Chogyam Trungpa...."NYIDA: The vegetarian diet of Shambhala. Nyi stands for yellow and green foods, primarily vegetables and fruits, and da for white foods such as milk, yogurt, cheese and tofu...."
Seasonal Celebrations in the Shambhala Community...Over the years our community has adopted a tradition of celebrating the changes of the seasons. These are called "nyida" days from the Tibetan words nyima (sun) and dawa (moon), and they occur on or near the days of the equinoxes and solstices. Nyida days are family-oriented celebrations and occasions for local Shambhala communities to gather socially. Midsummer Day observes the summer solstice; the Harvest of Peace the autumn equinox; Children's Day, the winter solstice. Shambhala Day is our annual celebration of "losar" or the new year according to the Tibetan calendar. Since it typically falls in February or March, it takes the place of observing the spring equinox.
Nyima Dawa La Pass....This pass was made famous due to its association with Princess Wencheng when she was en route to marry King Songtsen Gampo in the 7th century. She is said to have looked in a magic mirror here with a sun-moon design which was supposed to show her family in Chang'an. She only saw her own reflection and she smashed the mirror in despair. The nearby river which, unusually in these parts flows east to west is said to have originated from the tears of the princess. Every year about the 6th day of the 6th lunar month a Flower Song Festival (Ch. Huarhui) is held here. Two small new concrete temples have been built on the pass with modern murals showing the royal couple and scenes of nomadic life....Near Tongkor Monastery, Sichuan, not far to the east of Lake Koko Nor.
One of the main principles of the Manichaeans (2nd Century A.D.) was a vegetarian diet of mainly green and yellow foods (squash, etc). Supposedly, light was concentrated in these foods and their bodies served as filters for the particles of light contained in the plants. (Litvinsky: 1992...Pg 414)...B. A. Litvinsky, Zhang Guang-da, R. Shabani Samghabadi, eds. History of the Civilizations of Central Asia, Volume III: The Crossroads of Civilizations: A.D. 250 to 750. Paris: UNESCO Publishing, 1996. 568 pp. 300FF (cloth), ISBN 978-92-3-103211-0.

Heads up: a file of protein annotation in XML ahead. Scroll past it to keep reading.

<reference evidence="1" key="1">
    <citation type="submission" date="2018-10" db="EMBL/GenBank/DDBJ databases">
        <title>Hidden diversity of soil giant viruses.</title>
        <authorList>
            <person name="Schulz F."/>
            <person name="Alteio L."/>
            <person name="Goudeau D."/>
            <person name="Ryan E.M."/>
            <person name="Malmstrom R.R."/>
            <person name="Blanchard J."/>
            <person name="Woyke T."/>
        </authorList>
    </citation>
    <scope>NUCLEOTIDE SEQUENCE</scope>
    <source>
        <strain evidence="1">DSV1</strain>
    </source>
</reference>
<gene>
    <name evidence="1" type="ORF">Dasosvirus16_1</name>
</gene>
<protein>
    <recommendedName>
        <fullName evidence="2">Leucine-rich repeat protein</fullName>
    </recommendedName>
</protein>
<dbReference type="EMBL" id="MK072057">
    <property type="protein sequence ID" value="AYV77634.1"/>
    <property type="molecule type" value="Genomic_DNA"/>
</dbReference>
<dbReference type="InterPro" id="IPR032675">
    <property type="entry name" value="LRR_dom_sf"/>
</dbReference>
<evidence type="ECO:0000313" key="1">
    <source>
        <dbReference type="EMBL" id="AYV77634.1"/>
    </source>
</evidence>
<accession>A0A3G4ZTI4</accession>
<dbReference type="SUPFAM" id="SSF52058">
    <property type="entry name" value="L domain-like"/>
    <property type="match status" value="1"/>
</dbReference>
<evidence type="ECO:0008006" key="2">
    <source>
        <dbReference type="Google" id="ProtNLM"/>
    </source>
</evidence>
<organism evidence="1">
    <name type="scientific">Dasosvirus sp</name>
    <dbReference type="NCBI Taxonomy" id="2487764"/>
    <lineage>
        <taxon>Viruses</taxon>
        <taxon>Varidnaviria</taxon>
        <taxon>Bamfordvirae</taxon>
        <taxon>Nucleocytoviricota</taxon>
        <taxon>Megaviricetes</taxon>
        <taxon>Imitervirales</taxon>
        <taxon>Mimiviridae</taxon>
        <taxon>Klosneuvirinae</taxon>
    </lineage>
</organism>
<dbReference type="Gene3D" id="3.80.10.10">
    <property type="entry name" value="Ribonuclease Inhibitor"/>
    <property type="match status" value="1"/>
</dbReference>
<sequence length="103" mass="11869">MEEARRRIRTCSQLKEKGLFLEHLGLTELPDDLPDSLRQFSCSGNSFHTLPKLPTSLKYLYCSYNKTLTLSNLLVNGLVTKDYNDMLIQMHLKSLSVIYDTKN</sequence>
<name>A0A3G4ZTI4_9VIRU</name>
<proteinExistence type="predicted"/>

The architecture, diet, and clothing of Shambhala"..(Cabezon: 1996..pg 488)
Under Candragupta II (405 AD), who was probably a Vaisnava, but tolerant of Buddhism and Jainism, no one kills any living thing or eats onions or garlic." (Dasgupta: 1962...pg cix)
Mani said in the third century.......sacrifices and eating meat were forbidden to everybody...and declared to have nothing in common with Abraham, Aaron, Joshua, David and all those who approve of the sacrificing of animals, of causing them pain, of eating meat and other things."
An ancient Manichaean text tells us that in the Uighur Kingdom the Electi derived regular supplies of vegan food from their monastery lands. From other sources we know that the Manichaeans ate onions, garlic, cucumbers and grapes and that they condemned all use of milk, eggs and meat..
Golden Drink.....HAOMA/SOMA...."The ancient Indo-Iranians act of worship often involved the preparation, purification, and the offering of a sacred plant.(Iranian:Haoma) (Indian:Soma). It was mixed with water, milk, and other ingredients and offered as a libation to the gods. Thereafter it was drunk by the participants. See Hymns of Nook 9 of the Rig Veda. The color of the drink was golden." (Acta Iranica: 1985..pg 699)..."Haoma was widely used by warrior and poet as well as priest and seer, playing a part in their lives not unlike that of mead among the ancient Teutonic peoples." (Boyce: 1982...pg 147)...
John Hopkins....Northern New Mexico